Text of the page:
Cannabis and the Politics of Intoxication

Cannabis and the Politics of Intoxication

1. The global use of cannabis  The cannabis plant probably first disseminated before the last Ice Age (c.13000 BCE) in at least two regions, China and Eastern Europe. As mentioned in a previous blog, the earliest extant evidence of humans using cannabis comes from recent research at the Okinoshima (on the Boso peninsular) site in Japan, which indicates the use of cannabis (adhering to the pottery of the Jomon culture) in 8200 BCE. Cultivation of the plant appears to begin in the Copper Age (c.3500–2300 BCE), increasing in the Bronze Age (c.3500–1600 BCE) (Samorini 2018:64; 2019:68; Sherratt 1991). By around 1500 CE the cannabis plant had spread to all continents of the world (Merlin and Clarke 2013:128).  In the global cannabis debate that has been going on for the last fifty years or so, despite the hundreds of peer-reviewed scientific reports that have been published on cannabis since the 1830s, some scientists are still saying that more clinical trials need be conducted before any change in the law on the recreational consumption of cannabis might be considered. It could make one wonder if 10,000 years of trials is long enough.  Cannabis is the most widely used illicit drug in the world (Morrison et al. 2016:661). It has been estimated that it is currently consumed globally by around 183 million people, which translates as about 3.8% of the world’s population. Consumption varies by country: cannabis is used by around 7.5% of the population of the USA (aged between 15 and 64); consumption ranges from around 4% to 12% in European populations; and in England and Wales it is currently around 6.5% of the population (UNODC 2017:41–43).  It is well known that cannabis is an extraordinarily useful plant…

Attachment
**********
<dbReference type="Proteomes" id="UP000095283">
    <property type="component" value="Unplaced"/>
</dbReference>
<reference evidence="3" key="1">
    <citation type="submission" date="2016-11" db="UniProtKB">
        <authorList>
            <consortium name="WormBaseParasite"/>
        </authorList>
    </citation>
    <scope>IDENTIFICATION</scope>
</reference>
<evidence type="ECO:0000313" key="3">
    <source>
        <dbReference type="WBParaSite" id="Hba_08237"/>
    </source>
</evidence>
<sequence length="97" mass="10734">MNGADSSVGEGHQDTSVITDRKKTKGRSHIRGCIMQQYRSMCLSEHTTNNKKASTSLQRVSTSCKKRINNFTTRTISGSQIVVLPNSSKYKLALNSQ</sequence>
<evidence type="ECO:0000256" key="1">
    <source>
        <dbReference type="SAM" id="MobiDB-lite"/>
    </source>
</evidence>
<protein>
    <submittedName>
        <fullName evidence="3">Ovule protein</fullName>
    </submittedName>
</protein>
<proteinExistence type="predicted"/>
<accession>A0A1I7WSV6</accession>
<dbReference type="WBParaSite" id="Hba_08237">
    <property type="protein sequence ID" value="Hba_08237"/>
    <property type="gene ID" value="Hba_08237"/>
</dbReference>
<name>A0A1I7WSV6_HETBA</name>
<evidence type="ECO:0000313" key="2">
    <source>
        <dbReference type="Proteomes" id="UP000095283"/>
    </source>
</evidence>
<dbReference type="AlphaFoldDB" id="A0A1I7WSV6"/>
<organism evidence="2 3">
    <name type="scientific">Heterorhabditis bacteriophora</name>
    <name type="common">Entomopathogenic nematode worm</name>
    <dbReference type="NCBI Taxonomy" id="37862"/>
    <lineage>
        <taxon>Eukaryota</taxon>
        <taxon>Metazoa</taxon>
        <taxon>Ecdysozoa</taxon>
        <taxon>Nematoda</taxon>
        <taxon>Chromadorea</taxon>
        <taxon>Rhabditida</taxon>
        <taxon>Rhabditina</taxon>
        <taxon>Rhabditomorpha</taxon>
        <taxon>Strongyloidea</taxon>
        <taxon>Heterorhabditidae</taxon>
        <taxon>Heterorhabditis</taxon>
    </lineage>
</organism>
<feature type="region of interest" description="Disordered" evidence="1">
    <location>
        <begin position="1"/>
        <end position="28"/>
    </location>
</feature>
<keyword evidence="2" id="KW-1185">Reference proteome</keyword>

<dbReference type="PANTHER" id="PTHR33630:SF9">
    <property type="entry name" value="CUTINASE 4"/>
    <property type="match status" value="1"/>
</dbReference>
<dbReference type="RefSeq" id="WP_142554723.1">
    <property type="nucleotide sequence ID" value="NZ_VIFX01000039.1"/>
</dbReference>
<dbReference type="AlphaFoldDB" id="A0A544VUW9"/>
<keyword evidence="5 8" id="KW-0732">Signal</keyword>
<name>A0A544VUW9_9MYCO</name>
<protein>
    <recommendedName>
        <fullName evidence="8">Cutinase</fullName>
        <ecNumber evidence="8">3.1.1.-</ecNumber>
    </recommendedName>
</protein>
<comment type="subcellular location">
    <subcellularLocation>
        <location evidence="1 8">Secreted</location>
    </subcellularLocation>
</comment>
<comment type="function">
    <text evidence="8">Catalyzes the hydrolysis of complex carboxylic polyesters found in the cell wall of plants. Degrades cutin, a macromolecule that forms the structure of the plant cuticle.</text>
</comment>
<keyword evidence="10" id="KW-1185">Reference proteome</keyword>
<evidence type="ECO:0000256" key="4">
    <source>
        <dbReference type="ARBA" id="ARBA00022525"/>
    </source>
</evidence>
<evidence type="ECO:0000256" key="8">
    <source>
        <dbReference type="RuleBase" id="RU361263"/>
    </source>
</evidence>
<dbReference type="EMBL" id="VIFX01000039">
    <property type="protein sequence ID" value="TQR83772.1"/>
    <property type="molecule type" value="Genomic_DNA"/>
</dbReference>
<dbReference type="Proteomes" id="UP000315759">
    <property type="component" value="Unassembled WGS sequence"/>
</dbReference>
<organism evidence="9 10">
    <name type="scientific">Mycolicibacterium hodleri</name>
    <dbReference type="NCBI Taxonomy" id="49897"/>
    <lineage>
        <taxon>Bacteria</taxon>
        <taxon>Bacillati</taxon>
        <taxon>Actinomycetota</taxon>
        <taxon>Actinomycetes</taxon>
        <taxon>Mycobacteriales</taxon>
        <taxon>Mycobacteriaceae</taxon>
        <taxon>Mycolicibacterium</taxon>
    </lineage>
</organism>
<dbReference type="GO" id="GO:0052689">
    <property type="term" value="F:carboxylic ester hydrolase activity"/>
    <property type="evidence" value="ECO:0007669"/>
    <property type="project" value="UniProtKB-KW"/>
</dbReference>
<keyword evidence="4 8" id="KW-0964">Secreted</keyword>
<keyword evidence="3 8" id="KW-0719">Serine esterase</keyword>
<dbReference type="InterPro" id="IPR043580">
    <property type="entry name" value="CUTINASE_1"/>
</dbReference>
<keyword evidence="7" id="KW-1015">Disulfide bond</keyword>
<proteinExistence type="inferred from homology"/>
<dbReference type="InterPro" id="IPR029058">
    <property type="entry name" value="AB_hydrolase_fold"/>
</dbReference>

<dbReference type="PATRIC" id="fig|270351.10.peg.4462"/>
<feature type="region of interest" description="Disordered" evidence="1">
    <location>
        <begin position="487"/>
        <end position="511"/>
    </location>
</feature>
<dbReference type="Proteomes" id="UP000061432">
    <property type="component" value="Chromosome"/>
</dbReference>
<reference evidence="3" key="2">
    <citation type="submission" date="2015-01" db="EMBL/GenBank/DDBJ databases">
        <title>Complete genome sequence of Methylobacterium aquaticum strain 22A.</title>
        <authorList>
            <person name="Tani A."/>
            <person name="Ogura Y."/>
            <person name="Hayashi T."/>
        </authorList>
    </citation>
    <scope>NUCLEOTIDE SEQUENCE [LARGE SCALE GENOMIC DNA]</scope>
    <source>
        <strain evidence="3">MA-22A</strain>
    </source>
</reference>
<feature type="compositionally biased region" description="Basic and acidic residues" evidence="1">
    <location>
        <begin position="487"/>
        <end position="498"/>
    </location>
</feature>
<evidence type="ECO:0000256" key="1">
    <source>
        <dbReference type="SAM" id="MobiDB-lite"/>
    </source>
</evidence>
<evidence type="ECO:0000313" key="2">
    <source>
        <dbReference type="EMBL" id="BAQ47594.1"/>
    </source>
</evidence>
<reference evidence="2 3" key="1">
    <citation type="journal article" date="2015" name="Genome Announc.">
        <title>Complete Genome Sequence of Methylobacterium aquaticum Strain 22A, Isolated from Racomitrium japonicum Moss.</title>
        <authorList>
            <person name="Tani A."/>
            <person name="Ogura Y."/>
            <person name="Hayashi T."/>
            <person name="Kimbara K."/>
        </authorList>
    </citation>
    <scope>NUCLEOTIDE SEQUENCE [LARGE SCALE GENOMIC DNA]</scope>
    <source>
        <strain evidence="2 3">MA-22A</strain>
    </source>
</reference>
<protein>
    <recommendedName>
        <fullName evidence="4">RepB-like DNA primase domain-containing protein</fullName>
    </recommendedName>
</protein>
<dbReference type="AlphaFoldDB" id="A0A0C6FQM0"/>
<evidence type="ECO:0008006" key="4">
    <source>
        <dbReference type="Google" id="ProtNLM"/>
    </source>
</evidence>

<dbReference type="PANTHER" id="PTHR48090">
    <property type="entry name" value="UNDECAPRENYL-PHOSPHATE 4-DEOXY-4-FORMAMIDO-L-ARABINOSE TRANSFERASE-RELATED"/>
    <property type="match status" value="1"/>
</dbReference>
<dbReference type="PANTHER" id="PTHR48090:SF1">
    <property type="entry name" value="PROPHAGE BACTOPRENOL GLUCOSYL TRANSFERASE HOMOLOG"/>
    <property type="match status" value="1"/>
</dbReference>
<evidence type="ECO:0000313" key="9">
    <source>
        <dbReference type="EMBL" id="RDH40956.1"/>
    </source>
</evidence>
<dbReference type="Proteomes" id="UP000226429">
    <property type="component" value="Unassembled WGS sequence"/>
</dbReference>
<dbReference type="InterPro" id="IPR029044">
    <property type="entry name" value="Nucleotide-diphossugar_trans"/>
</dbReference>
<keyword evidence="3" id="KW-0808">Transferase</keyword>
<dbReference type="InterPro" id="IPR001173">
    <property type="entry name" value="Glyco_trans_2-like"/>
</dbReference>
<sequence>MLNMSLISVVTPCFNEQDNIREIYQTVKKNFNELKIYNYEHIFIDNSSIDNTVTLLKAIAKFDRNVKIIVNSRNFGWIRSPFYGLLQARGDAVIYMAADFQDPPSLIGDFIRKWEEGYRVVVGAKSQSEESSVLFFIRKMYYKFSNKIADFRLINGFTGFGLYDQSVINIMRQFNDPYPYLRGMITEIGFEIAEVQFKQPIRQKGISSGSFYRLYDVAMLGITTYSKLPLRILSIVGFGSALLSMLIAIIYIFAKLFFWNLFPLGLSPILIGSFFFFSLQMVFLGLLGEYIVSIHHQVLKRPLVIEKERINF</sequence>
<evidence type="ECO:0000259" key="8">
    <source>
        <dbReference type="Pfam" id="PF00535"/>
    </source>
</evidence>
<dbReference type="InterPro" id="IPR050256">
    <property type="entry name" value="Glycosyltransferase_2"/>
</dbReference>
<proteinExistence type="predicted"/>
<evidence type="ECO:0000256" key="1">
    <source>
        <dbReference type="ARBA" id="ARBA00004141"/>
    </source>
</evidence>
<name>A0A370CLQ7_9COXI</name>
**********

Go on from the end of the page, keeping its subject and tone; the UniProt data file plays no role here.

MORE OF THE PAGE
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Source : seedman
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